Tag: Bald Eagle Count

Bald Eagles Return to Big Bear Year After Year

Big Bear Lake, CA, March 8, 2014 – Migrating bald eagles love to winter in the San Bernardino Mountains with most of them choosing Big Bear Lake as their winter home. They’re usually found near water because their diet is primarily made up of fish and ducks. Sometimes during particularly cold nights, Coots, a breed of bird on our lake, will get stuck in the ice which make them easy prey for the eagles, earning them the nickname, Cootsicles. Once on the brink of extinction, breeding populations of bald eagles in Southern California had been completely wiped out by the late 1950s and the southern-most nest site known in California was north of San Francisco in Lake County. Reintroduction efforts began in the 1980s on Catalina Island. In fact, a female hatched at the San Francisco Zoo in 2000 was released on Catalina and in 2004 made her way to Lake Hemet and decided to take up year round residence with the male eagle already there. However, the first successful bald eagle nesting ever recorded in the San Bernardino Mountains happened right here in Big Bear Lake. Through radio tracking, biologists have learned that many of the same individual eagles return year after year. Some of our eagles were tracked all the way to the Northwest Territories in Canada which is a 2000 mile trip one-way, while others only...

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UPDATE: Volunteers Needed To Count Bald Eagles – Cancelled

UPDATE: Big Bear Lake, CA, March 8, 2013 –  Due to snow and road conditions in the mountains, the bald eagle counts at Big Bear Lake, Lake Hemet, Lake Gregory, and Lake Arrowhead have been cancelled for Saturday March 9th. ORIGINAL STORY: Big Bear Lake, CA, March 6, 2013 – Volunteers are needed to help the Forest Service count bald eagles in the next bald eagle count in the San Bernardino Mountains this Saturday, March 9, 2013. This will be the last bald eagle census for this winter. Volunteers will be stationed at vantage points around Big Bear Lake, where they map and note any eagle observations during a 1-hour period. Through this method, the Forest Service gathers information about eagles in the area and changes in population numbers. There is no experience needed to be a volunteer. Volunteers should dress warmly and bring binoculars and a watch. Children and groups are welcome to participate. Big Bear Lake area volunteers will meet at 8am at the Big Bear Discovery Center for orientation. Call (909) 382-2832 for more information. There will be a free bald eagle talk at the Discovery Center at 11am after the eagle count.  Contact the Discovery Center (909) 866-2789 for more...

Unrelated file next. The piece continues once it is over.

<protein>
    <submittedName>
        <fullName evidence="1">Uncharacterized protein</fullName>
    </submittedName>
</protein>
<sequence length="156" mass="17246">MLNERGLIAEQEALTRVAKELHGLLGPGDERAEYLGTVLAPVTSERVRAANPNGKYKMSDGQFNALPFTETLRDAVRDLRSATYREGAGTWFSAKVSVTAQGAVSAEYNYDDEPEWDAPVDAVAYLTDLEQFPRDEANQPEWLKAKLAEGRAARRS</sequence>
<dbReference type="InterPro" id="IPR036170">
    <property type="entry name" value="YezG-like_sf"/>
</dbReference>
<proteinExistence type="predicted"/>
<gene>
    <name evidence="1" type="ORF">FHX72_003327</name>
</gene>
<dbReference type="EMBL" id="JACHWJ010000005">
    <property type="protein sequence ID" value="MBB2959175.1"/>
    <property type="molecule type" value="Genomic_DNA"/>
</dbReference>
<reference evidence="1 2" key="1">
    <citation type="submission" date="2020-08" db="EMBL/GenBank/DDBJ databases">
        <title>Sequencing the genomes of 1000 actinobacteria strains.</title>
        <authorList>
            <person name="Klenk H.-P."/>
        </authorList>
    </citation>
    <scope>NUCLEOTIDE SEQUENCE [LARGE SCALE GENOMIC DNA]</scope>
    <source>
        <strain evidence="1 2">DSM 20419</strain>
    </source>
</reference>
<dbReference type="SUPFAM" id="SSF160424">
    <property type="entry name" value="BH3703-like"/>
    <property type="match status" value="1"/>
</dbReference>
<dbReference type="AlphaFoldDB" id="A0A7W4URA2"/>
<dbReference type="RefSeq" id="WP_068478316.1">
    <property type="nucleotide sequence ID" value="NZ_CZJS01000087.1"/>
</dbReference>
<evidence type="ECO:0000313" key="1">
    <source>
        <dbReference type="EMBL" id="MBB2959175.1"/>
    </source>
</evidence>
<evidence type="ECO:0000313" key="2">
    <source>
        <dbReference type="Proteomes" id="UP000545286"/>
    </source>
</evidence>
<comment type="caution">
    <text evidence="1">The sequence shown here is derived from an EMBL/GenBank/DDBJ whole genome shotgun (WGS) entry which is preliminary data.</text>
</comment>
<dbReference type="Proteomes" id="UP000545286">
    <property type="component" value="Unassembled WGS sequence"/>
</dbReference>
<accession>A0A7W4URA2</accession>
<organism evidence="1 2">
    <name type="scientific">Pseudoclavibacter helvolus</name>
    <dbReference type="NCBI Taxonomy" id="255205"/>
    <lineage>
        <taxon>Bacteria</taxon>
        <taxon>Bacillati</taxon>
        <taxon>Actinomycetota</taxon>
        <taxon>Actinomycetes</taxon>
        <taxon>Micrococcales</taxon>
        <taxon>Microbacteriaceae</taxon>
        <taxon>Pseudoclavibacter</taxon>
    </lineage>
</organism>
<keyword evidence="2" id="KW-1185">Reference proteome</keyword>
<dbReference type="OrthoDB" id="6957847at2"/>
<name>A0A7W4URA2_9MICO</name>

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Volunteers Needed To Count Bald Eagles

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